About the information that vindicated this decision. It did not come from those around me because though none of my friends judged me, none of them agreed with me either and all of them admitted they could "never" do that. I was actually vindicated by a professional (all be it one I watched on TV but a pro none the less). I was watching reruns of that show Raising Sextuplets with the sweet blonde, her anger management dropout husband, and their 6 toddlers one day when I came across an episode dealing with getting the sextuplets to stay in their rooms at night. The producers of the show brought in a sleep expert from Parenting magazine who told blondie and her agro boy to do exactly what I had already done. She explained that when children are babies their crib is their safe place at night but once they graduate into a toddler bed their bedroom becomes their crib. She explained that you must safety proof it (which I have totally done in Lash and Remy's rooms) then lock the door so they are in their safe place. Over time they will learn to just go to sleep (which my boys re-learned after a few weeks). Up until that point I was pleased with my results but wondered if I was doing something wrong. Turns out I was doing something right. I was keeping my boys safe even though those around me felt it was a radical and maybe unacceptable idea. Thank god I am a maverick when it comes to motherhood and follow my instincts not magazines and other moms or I may have had that broken toddler thought become reality.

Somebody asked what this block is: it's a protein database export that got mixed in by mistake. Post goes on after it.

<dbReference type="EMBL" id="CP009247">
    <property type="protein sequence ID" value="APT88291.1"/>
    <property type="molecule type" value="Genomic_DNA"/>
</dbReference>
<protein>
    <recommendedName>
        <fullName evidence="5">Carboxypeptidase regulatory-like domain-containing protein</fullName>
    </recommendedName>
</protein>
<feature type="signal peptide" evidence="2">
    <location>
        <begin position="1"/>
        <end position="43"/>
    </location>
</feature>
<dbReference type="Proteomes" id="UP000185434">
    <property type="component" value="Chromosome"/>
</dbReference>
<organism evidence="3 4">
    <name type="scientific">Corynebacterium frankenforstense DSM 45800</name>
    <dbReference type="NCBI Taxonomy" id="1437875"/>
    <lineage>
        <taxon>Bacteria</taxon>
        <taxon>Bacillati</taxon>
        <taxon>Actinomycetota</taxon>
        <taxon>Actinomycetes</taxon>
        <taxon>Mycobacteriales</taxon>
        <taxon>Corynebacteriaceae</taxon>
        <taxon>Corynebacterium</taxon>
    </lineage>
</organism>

I don't foresee locking them in forever (though when they're 16 we may turn the joint into San Quentin) but for now it seems like more of a safety requirement. Lash can unlock the front door now and Remy isn't far behind on that skill so until they can fully understand the consequences of such actions as well as the importance of sleeping they will keep their locks. And I will keep my sanity.
What about you? Do you think locking them in is a negative thing which will damage them irreparably or have you gotten an idea from this post? What do you do to keep your little creepers in at night?